• Life on earth started 3.5 billion years ago
  • Mammals appeared about 250 million years ago
  • Hominines appeared about 6 million years ago
  • Homo sapiens appeared about 250,000 years ago
  • Humans discovered agriculture about 12,000 years ago.
  • The first major civilizations in Mesopotamia and Egypt began about 7,000 years ago.
  • The axial age of modern religions like Judaism, Hinduism and Confucianism and also science began about 3,500 years ago.

This is what science – physics, geology, archeology, anthropology – tells us.

Spirituality is living life with the constant awareness of the vastness of life and having that awareness infuse so deeply into your consciousness that it transforms your day to day interactions with others into a mode of increasing peace and lessening of emotional conflict.

One way of being spiritual is to bring the vastness of the scientific awareness into everyday human life. The cosmic awareness of science and the cosmic awareness of spirituality can come together and enforce each other.

Poof! The apparent conflict between science and spirituality disappears.

How then does the appearance of conflict arise?

That too is simple: when one forgets cosmic awareness, but still lays claim to it. Be it the scientist who mistakes his scientific identity as cosmic awareness, or the religious person who mistakes his religious identity as cosmic awareness.

Two people who forget the vastness of the world and lose themselves to their identities and so presume that the fight of their identities defines the world – that is the source of the apparent tension of science and spirituality.

The tension disappears when one holds to the cosmic awareness of the real, deep vastness of the world, and sees that science and religion as social practices, institutions and identities are only a few thousand years old. A mere few seconds in the time of the universe.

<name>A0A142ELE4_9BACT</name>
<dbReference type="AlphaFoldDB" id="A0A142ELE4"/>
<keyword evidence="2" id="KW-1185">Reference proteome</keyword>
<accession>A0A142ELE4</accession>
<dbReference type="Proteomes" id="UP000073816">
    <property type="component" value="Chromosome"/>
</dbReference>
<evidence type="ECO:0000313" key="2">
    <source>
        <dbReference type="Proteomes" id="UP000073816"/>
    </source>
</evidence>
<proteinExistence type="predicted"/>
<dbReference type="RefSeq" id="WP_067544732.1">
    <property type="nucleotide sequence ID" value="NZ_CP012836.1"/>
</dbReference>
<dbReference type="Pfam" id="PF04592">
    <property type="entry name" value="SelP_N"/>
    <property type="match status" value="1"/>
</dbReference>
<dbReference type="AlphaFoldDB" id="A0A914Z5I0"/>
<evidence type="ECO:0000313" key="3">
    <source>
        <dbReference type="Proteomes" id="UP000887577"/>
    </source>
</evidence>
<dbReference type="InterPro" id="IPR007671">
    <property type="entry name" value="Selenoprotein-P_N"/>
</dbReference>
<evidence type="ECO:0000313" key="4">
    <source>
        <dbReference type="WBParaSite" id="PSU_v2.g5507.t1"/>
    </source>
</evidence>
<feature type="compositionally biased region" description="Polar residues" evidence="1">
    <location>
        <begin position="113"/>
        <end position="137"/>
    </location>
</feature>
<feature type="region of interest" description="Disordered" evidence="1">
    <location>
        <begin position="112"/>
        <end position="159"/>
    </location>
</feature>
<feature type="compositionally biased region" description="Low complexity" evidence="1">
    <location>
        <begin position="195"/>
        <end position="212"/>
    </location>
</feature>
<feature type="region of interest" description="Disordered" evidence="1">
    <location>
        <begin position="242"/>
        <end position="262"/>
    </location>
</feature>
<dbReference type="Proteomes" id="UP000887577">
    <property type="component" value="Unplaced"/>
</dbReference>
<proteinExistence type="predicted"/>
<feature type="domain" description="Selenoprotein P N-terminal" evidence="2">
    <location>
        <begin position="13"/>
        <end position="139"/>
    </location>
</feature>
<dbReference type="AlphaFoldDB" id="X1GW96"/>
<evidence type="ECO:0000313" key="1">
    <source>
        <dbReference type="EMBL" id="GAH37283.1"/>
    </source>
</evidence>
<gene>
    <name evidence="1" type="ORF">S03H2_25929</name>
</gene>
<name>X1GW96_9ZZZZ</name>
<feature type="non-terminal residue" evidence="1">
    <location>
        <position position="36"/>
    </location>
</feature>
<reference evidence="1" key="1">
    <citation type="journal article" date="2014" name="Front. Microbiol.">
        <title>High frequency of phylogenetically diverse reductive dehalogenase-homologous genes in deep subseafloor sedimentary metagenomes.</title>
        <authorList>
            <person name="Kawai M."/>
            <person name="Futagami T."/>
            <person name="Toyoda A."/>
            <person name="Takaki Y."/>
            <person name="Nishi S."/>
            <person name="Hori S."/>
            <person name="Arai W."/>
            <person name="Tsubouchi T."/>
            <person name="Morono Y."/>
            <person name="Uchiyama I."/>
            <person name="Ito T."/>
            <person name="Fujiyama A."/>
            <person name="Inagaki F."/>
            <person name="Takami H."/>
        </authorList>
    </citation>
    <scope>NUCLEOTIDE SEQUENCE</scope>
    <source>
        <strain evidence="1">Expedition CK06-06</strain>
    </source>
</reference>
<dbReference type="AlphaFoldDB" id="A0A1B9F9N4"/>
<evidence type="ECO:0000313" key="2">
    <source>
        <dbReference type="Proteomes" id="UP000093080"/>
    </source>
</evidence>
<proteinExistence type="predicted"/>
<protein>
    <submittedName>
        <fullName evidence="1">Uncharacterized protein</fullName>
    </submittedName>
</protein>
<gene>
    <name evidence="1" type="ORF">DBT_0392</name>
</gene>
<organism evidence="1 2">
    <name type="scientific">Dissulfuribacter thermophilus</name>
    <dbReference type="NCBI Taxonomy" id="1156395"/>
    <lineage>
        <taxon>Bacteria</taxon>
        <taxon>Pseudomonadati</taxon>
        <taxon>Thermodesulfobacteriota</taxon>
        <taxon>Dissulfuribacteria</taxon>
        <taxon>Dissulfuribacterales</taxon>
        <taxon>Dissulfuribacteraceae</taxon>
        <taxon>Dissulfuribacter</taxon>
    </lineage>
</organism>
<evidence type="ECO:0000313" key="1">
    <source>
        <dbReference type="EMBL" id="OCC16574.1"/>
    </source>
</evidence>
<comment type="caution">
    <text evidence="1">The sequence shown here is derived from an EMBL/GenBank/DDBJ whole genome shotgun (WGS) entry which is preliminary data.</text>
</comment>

The clash is not between science and spirituality. Nor even between scientific and spiritual identities. It is between misunderstandings of scientific and spiritual identities.

The Sacred and the Profane

The profane forgets the sacred. That is what makes it the profane.

The sacred embraces all, including the profane. That is what makes it the sacred.

The sacred and the profane are not two actualities. Not like table and chair, or pen and paper. Nor like two different places like New York and Paris.

They are like the true and the false. Reality and illusion. There is not a true world – one filled with truths – and a seperate false world – one filled with falsehoods. There is only one world, that which is real. Illusions are illusory mental states which are part of reality. They are not truthful mental states of a world consisting of illusions.

Truth seeks out all, including illusion, and embraces all with a common consciousness. Illusion resists aspects of reality, creating boundaries where there are none, and lives within those boundaries as if it were simply accepting how reality is.